Inequality is arguably the most contentious issue of our time, alienating citizens from governments as well as from one another. The public debates place too much emphasis on disparities in income, to the exclusion of equally important forms of inequality. In this week’s series, our contributors explore some of the other inequalities tearing our society apart.
Among the vast, awful canon of positive-thinking, self-help slogans and truisms, there is a quote attributed to Ella Fitzgerald: “It isn’t where you came from, it’s where you’re going that counts.”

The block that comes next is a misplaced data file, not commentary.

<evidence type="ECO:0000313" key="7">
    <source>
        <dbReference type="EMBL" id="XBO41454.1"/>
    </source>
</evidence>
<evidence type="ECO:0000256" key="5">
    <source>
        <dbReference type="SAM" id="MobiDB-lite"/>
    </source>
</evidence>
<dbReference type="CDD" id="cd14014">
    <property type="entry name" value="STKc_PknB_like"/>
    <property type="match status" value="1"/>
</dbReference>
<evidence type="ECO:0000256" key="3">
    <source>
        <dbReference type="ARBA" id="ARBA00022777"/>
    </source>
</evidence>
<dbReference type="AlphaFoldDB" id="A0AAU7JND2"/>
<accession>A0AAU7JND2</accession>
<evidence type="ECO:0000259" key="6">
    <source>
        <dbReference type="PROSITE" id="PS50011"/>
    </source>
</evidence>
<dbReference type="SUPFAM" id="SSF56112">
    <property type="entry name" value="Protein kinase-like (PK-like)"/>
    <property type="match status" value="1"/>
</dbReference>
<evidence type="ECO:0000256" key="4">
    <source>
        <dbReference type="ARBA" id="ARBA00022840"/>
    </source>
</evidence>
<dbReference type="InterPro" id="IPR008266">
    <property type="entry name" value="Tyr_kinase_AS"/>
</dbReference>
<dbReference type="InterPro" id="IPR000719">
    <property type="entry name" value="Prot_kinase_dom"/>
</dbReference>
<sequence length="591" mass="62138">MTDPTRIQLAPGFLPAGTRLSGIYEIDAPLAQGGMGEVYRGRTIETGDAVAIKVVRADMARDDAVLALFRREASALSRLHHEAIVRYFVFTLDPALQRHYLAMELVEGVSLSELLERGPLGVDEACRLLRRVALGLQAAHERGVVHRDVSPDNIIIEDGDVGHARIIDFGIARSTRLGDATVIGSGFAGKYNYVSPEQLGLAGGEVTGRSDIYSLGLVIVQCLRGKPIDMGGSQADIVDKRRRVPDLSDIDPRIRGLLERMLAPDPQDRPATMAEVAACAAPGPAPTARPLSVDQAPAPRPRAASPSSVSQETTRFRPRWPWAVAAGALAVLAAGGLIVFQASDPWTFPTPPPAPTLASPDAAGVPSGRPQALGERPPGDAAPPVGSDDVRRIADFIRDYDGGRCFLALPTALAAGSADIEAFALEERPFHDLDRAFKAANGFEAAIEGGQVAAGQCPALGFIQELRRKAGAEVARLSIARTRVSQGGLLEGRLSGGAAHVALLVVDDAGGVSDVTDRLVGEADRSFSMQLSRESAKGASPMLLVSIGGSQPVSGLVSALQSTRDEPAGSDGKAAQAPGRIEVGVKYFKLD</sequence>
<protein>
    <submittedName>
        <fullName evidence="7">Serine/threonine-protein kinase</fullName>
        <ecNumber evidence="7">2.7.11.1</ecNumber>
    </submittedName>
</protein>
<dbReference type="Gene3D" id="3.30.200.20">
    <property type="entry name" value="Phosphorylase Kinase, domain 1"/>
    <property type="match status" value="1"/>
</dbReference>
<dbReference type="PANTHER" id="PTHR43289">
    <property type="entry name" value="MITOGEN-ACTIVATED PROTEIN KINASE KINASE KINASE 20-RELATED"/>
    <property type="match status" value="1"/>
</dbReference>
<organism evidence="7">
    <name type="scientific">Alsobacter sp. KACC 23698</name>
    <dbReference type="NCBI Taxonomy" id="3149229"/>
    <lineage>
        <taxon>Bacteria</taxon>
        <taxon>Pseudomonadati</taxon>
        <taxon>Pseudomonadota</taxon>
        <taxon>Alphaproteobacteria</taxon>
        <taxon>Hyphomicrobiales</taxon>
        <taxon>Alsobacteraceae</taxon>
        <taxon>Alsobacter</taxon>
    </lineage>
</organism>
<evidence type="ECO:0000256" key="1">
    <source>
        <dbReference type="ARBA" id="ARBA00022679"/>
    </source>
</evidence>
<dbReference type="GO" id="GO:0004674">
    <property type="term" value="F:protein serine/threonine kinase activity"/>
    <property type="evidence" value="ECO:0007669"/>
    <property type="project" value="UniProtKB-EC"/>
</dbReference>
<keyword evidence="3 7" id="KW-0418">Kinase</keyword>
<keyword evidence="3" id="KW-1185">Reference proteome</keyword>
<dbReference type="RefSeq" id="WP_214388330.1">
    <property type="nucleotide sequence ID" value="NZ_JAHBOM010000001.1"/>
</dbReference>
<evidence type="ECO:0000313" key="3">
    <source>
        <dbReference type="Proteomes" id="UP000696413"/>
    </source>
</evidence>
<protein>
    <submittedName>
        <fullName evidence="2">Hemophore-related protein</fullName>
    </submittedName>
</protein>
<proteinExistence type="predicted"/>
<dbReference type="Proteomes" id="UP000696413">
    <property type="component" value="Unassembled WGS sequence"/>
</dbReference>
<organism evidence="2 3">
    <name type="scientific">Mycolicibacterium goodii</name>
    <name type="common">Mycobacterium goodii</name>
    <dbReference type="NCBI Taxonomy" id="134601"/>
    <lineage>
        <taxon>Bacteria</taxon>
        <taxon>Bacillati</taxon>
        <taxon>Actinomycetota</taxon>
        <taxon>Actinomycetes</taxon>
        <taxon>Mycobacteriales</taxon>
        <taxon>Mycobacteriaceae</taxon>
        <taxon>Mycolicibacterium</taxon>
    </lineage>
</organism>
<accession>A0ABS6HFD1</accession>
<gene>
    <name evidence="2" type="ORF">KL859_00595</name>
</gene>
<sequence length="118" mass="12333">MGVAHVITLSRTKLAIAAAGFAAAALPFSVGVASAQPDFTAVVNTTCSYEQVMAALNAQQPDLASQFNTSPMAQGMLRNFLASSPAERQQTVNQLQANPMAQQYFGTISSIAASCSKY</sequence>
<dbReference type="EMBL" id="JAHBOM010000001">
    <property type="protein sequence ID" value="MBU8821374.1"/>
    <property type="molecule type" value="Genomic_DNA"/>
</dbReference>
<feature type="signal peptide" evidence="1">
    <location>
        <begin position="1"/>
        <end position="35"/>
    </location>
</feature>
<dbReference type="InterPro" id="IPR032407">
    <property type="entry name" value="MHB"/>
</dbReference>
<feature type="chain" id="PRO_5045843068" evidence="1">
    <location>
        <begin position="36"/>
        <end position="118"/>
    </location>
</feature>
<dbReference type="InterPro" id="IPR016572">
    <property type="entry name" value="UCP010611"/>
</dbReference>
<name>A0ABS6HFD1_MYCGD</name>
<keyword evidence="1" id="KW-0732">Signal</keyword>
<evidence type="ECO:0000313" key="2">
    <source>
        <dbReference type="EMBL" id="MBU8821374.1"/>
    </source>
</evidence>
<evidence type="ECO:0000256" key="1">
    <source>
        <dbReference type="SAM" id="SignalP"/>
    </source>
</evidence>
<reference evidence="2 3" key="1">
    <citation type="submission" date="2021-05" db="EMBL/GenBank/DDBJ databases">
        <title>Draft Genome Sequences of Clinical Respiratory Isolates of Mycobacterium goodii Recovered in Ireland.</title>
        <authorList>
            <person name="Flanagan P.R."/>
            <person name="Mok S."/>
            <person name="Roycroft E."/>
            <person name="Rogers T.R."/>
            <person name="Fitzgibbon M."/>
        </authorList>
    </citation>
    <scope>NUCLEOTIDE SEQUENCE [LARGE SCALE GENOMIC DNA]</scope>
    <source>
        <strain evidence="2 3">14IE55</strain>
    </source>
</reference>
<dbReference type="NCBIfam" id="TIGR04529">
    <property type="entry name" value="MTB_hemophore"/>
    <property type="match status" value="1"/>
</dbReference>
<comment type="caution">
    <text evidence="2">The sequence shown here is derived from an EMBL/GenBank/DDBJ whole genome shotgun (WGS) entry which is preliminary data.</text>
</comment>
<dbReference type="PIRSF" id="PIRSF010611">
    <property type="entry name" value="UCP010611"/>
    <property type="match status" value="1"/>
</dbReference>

That sounds nice, but it’s not really true, especially in Britain. Where you come from has a huge influence over where you end up, physically and economically. Grow up poor in the wrong place and you’re not just more likely to live poor and die poor – you’ll die sooner too. People in the poorest places die a decade or more before people in rich places.
The unusually big and largely unjustifiable differences between places in the UK should be a much bigger part of the debate about inequality.
Continue reading @ UnHerd.